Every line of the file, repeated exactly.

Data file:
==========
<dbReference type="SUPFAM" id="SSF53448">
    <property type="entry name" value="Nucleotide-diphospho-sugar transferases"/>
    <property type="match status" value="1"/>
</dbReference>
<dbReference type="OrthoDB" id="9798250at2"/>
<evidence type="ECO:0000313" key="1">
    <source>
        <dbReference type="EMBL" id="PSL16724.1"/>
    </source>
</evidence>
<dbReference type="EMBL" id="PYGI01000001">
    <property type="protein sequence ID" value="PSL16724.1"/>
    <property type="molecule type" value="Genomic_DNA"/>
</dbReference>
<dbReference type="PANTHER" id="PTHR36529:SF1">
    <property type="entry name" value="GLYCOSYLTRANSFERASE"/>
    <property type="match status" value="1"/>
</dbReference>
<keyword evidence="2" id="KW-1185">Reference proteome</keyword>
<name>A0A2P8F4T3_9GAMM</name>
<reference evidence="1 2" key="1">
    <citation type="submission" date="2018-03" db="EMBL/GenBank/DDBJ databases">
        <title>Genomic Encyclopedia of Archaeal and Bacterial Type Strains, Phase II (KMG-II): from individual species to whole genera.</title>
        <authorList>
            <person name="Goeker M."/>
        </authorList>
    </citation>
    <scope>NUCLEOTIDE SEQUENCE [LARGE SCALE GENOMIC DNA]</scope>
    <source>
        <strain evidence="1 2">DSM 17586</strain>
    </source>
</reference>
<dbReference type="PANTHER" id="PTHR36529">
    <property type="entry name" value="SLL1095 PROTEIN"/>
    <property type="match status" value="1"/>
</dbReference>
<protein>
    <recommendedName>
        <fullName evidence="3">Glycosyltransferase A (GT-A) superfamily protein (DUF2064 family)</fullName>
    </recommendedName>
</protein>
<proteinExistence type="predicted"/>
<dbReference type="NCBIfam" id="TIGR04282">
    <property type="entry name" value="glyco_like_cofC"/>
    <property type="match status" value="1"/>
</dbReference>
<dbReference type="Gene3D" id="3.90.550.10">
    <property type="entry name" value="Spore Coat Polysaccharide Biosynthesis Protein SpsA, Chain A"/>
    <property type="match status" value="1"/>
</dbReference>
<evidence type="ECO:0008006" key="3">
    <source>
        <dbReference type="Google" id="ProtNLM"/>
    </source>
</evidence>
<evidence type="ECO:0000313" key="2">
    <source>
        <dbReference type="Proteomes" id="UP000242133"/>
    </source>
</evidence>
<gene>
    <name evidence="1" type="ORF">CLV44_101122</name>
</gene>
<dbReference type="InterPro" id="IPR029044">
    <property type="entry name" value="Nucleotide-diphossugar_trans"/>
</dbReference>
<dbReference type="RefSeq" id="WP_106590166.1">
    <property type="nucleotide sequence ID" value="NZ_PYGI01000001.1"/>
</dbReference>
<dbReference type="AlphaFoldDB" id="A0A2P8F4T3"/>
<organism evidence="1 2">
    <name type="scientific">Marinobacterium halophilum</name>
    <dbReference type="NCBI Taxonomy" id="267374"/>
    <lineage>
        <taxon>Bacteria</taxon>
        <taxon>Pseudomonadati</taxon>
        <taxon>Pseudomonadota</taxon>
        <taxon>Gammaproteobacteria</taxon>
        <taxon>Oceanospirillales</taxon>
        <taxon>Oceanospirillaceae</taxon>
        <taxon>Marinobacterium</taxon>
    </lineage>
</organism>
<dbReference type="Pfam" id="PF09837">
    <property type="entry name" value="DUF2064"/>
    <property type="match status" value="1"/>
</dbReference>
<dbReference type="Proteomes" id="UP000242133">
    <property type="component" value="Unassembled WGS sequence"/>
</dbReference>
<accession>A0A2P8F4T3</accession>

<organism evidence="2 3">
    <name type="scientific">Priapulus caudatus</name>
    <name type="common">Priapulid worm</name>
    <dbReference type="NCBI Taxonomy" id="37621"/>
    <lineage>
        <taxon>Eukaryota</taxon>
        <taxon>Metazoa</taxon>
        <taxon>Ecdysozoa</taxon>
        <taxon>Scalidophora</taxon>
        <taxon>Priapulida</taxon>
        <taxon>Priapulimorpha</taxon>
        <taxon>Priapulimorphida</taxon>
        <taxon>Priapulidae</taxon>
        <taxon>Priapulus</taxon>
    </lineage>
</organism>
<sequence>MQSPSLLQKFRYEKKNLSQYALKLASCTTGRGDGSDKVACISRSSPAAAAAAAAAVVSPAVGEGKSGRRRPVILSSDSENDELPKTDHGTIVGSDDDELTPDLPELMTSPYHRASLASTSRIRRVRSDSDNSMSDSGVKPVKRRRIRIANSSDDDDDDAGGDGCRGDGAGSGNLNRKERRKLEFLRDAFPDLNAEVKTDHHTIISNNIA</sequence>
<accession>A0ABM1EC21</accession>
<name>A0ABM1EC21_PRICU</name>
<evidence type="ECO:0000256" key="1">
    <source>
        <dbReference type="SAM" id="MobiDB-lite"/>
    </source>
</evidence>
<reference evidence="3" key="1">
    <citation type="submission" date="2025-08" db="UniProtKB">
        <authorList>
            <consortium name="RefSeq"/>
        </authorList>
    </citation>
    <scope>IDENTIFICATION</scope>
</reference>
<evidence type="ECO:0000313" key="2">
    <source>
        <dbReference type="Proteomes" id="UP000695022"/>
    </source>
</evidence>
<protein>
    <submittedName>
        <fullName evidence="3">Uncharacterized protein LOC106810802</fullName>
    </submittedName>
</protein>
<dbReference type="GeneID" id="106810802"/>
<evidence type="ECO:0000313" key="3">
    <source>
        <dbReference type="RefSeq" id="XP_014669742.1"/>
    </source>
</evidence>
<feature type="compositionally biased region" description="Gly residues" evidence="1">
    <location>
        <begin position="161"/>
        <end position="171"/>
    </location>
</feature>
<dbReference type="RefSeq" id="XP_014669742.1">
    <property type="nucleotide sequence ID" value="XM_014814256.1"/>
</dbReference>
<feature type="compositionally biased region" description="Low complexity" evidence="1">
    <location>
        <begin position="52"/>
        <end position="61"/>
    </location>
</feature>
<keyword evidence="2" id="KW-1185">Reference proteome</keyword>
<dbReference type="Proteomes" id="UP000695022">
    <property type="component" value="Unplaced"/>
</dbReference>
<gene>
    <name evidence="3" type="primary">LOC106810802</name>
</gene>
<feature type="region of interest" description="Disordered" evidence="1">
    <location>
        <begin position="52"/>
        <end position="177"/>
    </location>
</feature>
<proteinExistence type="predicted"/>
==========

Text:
<dbReference type="SUPFAM" id="SSF53448">
    <property type="entry name" value="Nucleotide-diphospho-sugar transferases"/>
    <property type="match status" value="1"/>
</dbReference>
<dbReference type="OrthoDB" id="9798250at2"/>
<evidence type="ECO:0000313" key="1">
    <source>
        <dbReference type="EMBL" id="PSL16724.1"/>
    </source>
</evidence>
<dbReference type="EMBL" id="PYGI01000001">
    <property type="protein sequence ID" value="PSL16724.1"/>
    <property type="molecule type" value="Genomic_DNA"/>
</dbReference>
<dbReference type="PANTHER" id="PTHR36529:SF1">
    <property type="entry name" value="GLYCOSYLTRANSFERASE"/>
    <property type="match status" value="1"/>
</dbReference>
<keyword evidence="2" id="KW-1185">Reference proteome</keyword>
<name>A0A2P8F4T3_9GAMM</name>
<reference evidence="1 2" key="1">
    <citation type="submission" date="2018-03" db="EMBL/GenBank/DDBJ databases">
        <title>Genomic Encyclopedia of Archaeal and Bacterial Type Strains, Phase II (KMG-II): from individual species to whole genera.</title>
        <authorList>
            <person name="Goeker M."/>
        </authorList>
    </citation>
    <scope>NUCLEOTIDE SEQUENCE [LARGE SCALE GENOMIC DNA]</scope>
    <source>
        <strain evidence="1 2">DSM 17586</strain>
    </source>
</reference>
<dbReference type="PANTHER" id="PTHR36529">
    <property type="entry name" value="SLL1095 PROTEIN"/>
    <property type="match status" value="1"/>
</dbReference>
<protein>
    <recommendedName>
        <fullName evidence="3">Glycosyltransferase A (GT-A) superfamily protein (DUF2064 family)</fullName>
    </recommendedName>
</protein>
<proteinExistence type="predicted"/>
<dbReference type="NCBIfam" id="TIGR04282">
    <property type="entry name" value="glyco_like_cofC"/>
    <property type="match status" value="1"/>
</dbReference>
<dbReference type="Gene3D" id="3.90.550.10">
    <property type="entry name" value="Spore Coat Polysaccharide Biosynthesis Protein SpsA, Chain A"/>
    <property type="match status" value="1"/>
</dbReference>
<evidence type="ECO:0008006" key="3">
    <source>
        <dbReference type="Google" id="ProtNLM"/>
    </source>
</evidence>
<evidence type="ECO:0000313" key="2">
    <source>
        <dbReference type="Proteomes" id="UP000242133"/>
    </source>
</evidence>
<gene>
    <name evidence="1" type="ORF">CLV44_101122</name>
</gene>
<dbReference type="InterPro" id="IPR029044">
    <property type="entry name" value="Nucleotide-diphossugar_trans"/>
</dbReference>
<dbReference type="RefSeq" id="WP_106590166.1">
    <property type="nucleotide sequence ID" value="NZ_PYGI01000001.1"/>
</dbReference>
<dbReference type="AlphaFoldDB" id="A0A2P8F4T3"/>
<organism evidence="1 2">
    <name type="scientific">Marinobacterium halophilum</name>
    <dbReference type="NCBI Taxonomy" id="267374"/>
    <lineage>
        <taxon>Bacteria</taxon>
        <taxon>Pseudomonadati</taxon>
        <taxon>Pseudomonadota</taxon>
        <taxon>Gammaproteobacteria</taxon>
        <taxon>Oceanospirillales</taxon>
        <taxon>Oceanospirillaceae</taxon>
        <taxon>Marinobacterium</taxon>
    </lineage>
</organism>
<dbReference type="Pfam" id="PF09837">
    <property type="entry name" value="DUF2064"/>
    <property type="match status" value="1"/>
</dbReference>
<dbReference type="Proteomes" id="UP000242133">
    <property type="component" value="Unassembled WGS sequence"/>
</dbReference>
<accession>A0A2P8F4T3</accession>

<organism evidence="2 3">
    <name type="scientific">Priapulus caudatus</name>
    <name type="common">Priapulid worm</name>
    <dbReference type="NCBI Taxonomy" id="37621"/>
    <lineage>
        <taxon>Eukaryota</taxon>
        <taxon>Metazoa</taxon>
        <taxon>Ecdysozoa</taxon>
        <taxon>Scalidophora</taxon>
        <taxon>Priapulida</taxon>
        <taxon>Priapulimorpha</taxon>
        <taxon>Priapulimorphida</taxon>
        <taxon>Priapulidae</taxon>
        <taxon>Priapulus</taxon>
    </lineage>
</organism>
<sequence>MQSPSLLQKFRYEKKNLSQYALKLASCTTGRGDGSDKVACISRSSPAAAAAAAAAVVSPAVGEGKSGRRRPVILSSDSENDELPKTDHGTIVGSDDDELTPDLPELMTSPYHRASLASTSRIRRVRSDSDNSMSDSGVKPVKRRRIRIANSSDDDDDDAGGDGCRGDGAGSGNLNRKERRKLEFLRDAFPDLNAEVKTDHHTIISNNIA</sequence>
<accession>A0ABM1EC21</accession>
<name>A0ABM1EC21_PRICU</name>
<evidence type="ECO:0000256" key="1">
    <source>
        <dbReference type="SAM" id="MobiDB-lite"/>
    </source>
</evidence>
<reference evidence="3" key="1">
    <citation type="submission" date="2025-08" db="UniProtKB">
        <authorList>
            <consortium name="RefSeq"/>
        </authorList>
    </citation>
    <scope>IDENTIFICATION</scope>
</reference>
<evidence type="ECO:0000313" key="2">
    <source>
        <dbReference type="Proteomes" id="UP000695022"/>
    </source>
</evidence>
<protein>
    <submittedName>
        <fullName evidence="3">Uncharacterized protein LOC106810802</fullName>
    </submittedName>
</protein>
<dbReference type="GeneID" id="106810802"/>
<evidence type="ECO:0000313" key="3">
    <source>
        <dbReference type="RefSeq" id="XP_014669742.1"/>
    </source>
</evidence>
<feature type="compositionally biased region" description="Gly residues" evidence="1">
    <location>
        <begin position="161"/>
        <end position="171"/>
    </location>
</feature>
<dbReference type="RefSeq" id="XP_014669742.1">
    <property type="nucleotide sequence ID" value="XM_014814256.1"/>
</dbReference>
<feature type="compositionally biased region" description="Low complexity" evidence="1">
    <location>
        <begin position="52"/>
        <end position="61"/>
    </location>
</feature>
<keyword evidence="2" id="KW-1185">Reference proteome</keyword>
<dbReference type="Proteomes" id="UP000695022">
    <property type="component" value="Unplaced"/>
</dbReference>
<gene>
    <name evidence="3" type="primary">LOC106810802</name>
</gene>
<feature type="region of interest" description="Disordered" evidence="1">
    <location>
        <begin position="52"/>
        <end position="177"/>
    </location>
</feature>
<proteinExistence type="predicted"/>